Is Your Freedom In Danger: Destruction of the Bill of Rights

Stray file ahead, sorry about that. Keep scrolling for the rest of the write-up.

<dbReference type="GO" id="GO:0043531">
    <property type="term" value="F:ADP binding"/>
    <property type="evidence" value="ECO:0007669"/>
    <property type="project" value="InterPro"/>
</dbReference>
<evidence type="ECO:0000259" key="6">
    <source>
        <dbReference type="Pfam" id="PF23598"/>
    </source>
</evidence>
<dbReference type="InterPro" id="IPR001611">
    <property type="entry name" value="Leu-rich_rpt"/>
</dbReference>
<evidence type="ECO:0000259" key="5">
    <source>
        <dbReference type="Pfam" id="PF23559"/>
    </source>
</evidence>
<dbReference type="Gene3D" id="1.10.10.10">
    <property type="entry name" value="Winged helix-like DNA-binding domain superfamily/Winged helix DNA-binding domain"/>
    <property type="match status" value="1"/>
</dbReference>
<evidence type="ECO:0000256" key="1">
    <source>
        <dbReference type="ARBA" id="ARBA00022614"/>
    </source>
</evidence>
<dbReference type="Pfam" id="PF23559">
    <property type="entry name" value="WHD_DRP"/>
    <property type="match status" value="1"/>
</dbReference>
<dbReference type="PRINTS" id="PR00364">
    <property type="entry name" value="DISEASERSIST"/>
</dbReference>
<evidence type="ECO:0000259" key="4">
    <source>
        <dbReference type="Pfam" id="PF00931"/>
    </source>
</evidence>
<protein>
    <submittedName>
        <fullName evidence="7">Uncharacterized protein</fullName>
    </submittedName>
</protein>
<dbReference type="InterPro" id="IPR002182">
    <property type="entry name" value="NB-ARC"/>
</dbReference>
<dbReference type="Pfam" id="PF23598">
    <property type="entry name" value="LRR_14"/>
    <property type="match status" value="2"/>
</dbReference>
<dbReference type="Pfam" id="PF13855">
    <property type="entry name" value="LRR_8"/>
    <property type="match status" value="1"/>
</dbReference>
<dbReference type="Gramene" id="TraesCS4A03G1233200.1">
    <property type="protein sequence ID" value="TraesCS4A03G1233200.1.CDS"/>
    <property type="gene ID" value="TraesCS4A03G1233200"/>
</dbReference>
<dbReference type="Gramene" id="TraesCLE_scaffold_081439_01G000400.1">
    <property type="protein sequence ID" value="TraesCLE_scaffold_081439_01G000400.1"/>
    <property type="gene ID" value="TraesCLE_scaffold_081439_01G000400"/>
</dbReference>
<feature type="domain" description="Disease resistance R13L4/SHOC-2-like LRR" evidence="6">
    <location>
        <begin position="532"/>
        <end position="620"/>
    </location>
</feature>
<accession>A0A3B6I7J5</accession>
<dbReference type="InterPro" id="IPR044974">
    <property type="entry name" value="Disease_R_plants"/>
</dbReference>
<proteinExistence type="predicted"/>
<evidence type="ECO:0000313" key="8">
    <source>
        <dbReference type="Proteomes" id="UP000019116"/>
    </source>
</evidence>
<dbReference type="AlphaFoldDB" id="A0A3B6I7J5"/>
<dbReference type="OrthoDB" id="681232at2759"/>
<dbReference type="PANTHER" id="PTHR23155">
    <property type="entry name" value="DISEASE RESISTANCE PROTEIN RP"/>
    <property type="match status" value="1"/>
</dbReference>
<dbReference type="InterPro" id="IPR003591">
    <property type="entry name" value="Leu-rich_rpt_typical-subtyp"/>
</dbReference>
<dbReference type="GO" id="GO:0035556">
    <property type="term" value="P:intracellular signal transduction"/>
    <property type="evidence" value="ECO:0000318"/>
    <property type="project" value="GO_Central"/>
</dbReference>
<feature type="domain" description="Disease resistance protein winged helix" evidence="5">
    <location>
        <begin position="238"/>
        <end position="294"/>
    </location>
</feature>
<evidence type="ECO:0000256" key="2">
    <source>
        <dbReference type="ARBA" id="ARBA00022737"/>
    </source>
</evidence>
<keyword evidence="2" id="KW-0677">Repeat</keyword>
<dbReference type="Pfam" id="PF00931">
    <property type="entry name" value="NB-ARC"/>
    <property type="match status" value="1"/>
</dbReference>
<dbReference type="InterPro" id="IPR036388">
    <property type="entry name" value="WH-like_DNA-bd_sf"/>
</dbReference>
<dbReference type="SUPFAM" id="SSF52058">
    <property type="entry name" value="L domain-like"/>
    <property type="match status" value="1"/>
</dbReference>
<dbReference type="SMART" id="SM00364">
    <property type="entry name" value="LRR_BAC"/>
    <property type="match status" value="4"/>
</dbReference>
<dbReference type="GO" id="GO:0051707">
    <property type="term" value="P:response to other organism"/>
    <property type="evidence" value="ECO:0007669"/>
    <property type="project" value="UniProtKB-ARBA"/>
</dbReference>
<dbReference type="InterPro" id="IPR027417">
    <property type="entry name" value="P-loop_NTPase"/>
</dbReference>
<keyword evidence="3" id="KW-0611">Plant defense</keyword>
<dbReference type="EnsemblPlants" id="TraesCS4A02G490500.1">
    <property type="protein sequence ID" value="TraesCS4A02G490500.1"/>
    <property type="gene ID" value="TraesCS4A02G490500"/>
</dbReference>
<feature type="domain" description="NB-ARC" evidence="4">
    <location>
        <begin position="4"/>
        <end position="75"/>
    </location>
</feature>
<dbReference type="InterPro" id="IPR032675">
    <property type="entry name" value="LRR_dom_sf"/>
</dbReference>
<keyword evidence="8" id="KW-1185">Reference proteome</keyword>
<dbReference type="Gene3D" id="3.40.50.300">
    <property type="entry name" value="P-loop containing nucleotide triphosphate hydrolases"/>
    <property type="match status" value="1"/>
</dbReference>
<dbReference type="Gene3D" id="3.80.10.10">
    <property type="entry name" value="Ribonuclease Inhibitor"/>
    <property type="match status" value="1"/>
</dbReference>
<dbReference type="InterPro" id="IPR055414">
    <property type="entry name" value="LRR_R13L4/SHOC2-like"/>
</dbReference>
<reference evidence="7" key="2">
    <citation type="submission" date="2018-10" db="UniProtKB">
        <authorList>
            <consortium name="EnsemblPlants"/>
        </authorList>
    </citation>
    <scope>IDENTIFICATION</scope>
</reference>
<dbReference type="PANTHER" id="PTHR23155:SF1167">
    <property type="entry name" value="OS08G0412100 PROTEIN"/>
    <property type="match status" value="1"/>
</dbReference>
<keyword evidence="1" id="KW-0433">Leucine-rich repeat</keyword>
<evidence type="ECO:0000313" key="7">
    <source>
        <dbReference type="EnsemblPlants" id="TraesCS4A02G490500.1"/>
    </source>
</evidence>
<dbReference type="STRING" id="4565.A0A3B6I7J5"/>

by Jarret B. Wollstein What defines the character of America and makes this country a good place to live? For over 200 years, our prosperity and liberty had been the envy of much of the world. But prosperity is inseparable from our liberty. Take away freedom of speech, association, religion and enterprise, and our country would be neither free nor prosperous. Unique among modern nations, the United States was literally conceived in liberty. The guiding philosophy of Thomas Jefferson, George Washington, Benjamin Franklin, George Mason and our other Founders was the inalienable rights of the individual. As the Declaration of Independence states, WE hold these Truths to be self-evident, that all Men are created equal, that they are endowed by their Creator with certain unalienable Rights, that among these are Life, Liberty and the Pursuit of Happiness – That to secure these Rights, Governments are instituted among Men, deriving their just Powers from the Consent of the Governed, that whenever any Form of Government becomes destructive of these Ends, it is the Right of the People to alter or abolish it . . . . America’s Founders had experienced horrible demonstrations of the power of unlimited government: destructive taxation, forcible invasions of homes by government agents, interference with free trade, government spying on citizens, corruption and debasement of the legal system, imprisonment and murder of dissenters, and government destruction of churches. To avoid these evils, our Constitution and Bill of Rights (the first ten Amendments) were created, as strict limitations on the power of government. The Bill of Rights protects freedom of speech, press, religion, and assembly. It guarantees our right to keep and bear arms. It prohibits unreasonable searches and seizures. It guarantees due process in a court of law, a speedy hearing, and trial by jury. It prohibits excessive bail, fines and punishment. Most …